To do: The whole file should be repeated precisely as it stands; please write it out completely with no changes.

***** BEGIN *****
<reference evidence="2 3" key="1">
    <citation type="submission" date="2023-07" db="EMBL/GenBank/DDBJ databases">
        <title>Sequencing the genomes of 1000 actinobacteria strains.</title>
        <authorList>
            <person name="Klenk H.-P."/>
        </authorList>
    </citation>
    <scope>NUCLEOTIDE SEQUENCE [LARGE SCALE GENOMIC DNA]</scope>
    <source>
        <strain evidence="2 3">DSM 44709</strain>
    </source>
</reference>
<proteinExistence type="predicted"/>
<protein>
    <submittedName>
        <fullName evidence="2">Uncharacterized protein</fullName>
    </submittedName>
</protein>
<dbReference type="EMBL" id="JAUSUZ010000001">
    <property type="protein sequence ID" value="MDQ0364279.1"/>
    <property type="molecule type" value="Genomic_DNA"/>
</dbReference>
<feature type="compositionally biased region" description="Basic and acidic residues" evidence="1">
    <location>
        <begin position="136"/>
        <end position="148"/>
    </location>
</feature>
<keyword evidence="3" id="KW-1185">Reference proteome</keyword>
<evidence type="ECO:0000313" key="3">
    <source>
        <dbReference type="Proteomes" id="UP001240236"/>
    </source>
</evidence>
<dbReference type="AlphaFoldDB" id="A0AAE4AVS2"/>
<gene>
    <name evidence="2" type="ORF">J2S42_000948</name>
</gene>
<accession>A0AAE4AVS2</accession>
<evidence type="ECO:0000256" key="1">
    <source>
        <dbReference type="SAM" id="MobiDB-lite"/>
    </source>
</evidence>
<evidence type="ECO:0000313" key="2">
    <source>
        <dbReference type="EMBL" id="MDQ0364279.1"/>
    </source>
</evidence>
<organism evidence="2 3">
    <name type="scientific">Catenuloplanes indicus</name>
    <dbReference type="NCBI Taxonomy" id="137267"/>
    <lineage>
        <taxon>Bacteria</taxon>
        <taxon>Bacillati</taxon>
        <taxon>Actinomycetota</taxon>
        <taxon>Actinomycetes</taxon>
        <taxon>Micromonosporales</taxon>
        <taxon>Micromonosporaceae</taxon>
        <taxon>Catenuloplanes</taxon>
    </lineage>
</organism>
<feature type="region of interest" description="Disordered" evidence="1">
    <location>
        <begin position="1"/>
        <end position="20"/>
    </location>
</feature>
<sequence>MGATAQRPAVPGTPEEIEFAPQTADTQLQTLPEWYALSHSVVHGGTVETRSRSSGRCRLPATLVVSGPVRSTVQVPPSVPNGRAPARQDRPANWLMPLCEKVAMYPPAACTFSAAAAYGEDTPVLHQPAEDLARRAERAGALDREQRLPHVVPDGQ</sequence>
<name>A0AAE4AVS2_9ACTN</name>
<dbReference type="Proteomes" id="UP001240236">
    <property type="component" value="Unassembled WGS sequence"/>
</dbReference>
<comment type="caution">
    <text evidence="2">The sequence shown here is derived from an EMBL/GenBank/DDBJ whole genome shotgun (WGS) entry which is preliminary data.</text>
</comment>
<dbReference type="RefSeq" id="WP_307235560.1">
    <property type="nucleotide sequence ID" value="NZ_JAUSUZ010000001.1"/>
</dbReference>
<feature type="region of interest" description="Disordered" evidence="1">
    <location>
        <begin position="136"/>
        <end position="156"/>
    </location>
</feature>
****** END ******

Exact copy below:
<reference evidence="2 3" key="1">
    <citation type="submission" date="2023-07" db="EMBL/GenBank/DDBJ databases">
        <title>Sequencing the genomes of 1000 actinobacteria strains.</title>
        <authorList>
            <person name="Klenk H.-P."/>
        </authorList>
    </citation>
    <scope>NUCLEOTIDE SEQUENCE [LARGE SCALE GENOMIC DNA]</scope>
    <source>
        <strain evidence="2 3">DSM 44709</strain>
    </source>
</reference>
<proteinExistence type="predicted"/>
<protein>
    <submittedName>
        <fullName evidence="2">Uncharacterized protein</fullName>
    </submittedName>
</protein>
<dbReference type="EMBL" id="JAUSUZ010000001">
    <property type="protein sequence ID" value="MDQ0364279.1"/>
    <property type="molecule type" value="Genomic_DNA"/>
</dbReference>
<feature type="compositionally biased region" description="Basic and acidic residues" evidence="1">
    <location>
        <begin position="136"/>
        <end position="148"/>
    </location>
</feature>
<keyword evidence="3" id="KW-1185">Reference proteome</keyword>
<evidence type="ECO:0000313" key="3">
    <source>
        <dbReference type="Proteomes" id="UP001240236"/>
    </source>
</evidence>
<dbReference type="AlphaFoldDB" id="A0AAE4AVS2"/>
<gene>
    <name evidence="2" type="ORF">J2S42_000948</name>
</gene>
<accession>A0AAE4AVS2</accession>
<evidence type="ECO:0000256" key="1">
    <source>
        <dbReference type="SAM" id="MobiDB-lite"/>
    </source>
</evidence>
<evidence type="ECO:0000313" key="2">
    <source>
        <dbReference type="EMBL" id="MDQ0364279.1"/>
    </source>
</evidence>
<organism evidence="2 3">
    <name type="scientific">Catenuloplanes indicus</name>
    <dbReference type="NCBI Taxonomy" id="137267"/>
    <lineage>
        <taxon>Bacteria</taxon>
        <taxon>Bacillati</taxon>
        <taxon>Actinomycetota</taxon>
        <taxon>Actinomycetes</taxon>
        <taxon>Micromonosporales</taxon>
        <taxon>Micromonosporaceae</taxon>
        <taxon>Catenuloplanes</taxon>
    </lineage>
</organism>
<feature type="region of interest" description="Disordered" evidence="1">
    <location>
        <begin position="1"/>
        <end position="20"/>
    </location>
</feature>
<sequence>MGATAQRPAVPGTPEEIEFAPQTADTQLQTLPEWYALSHSVVHGGTVETRSRSSGRCRLPATLVVSGPVRSTVQVPPSVPNGRAPARQDRPANWLMPLCEKVAMYPPAACTFSAAAAYGEDTPVLHQPAEDLARRAERAGALDREQRLPHVVPDGQ</sequence>
<name>A0AAE4AVS2_9ACTN</name>
<dbReference type="Proteomes" id="UP001240236">
    <property type="component" value="Unassembled WGS sequence"/>
</dbReference>
<comment type="caution">
    <text evidence="2">The sequence shown here is derived from an EMBL/GenBank/DDBJ whole genome shotgun (WGS) entry which is preliminary data.</text>
</comment>
<dbReference type="RefSeq" id="WP_307235560.1">
    <property type="nucleotide sequence ID" value="NZ_JAUSUZ010000001.1"/>
</dbReference>
<feature type="region of interest" description="Disordered" evidence="1">
    <location>
        <begin position="136"/>
        <end position="156"/>
    </location>
</feature>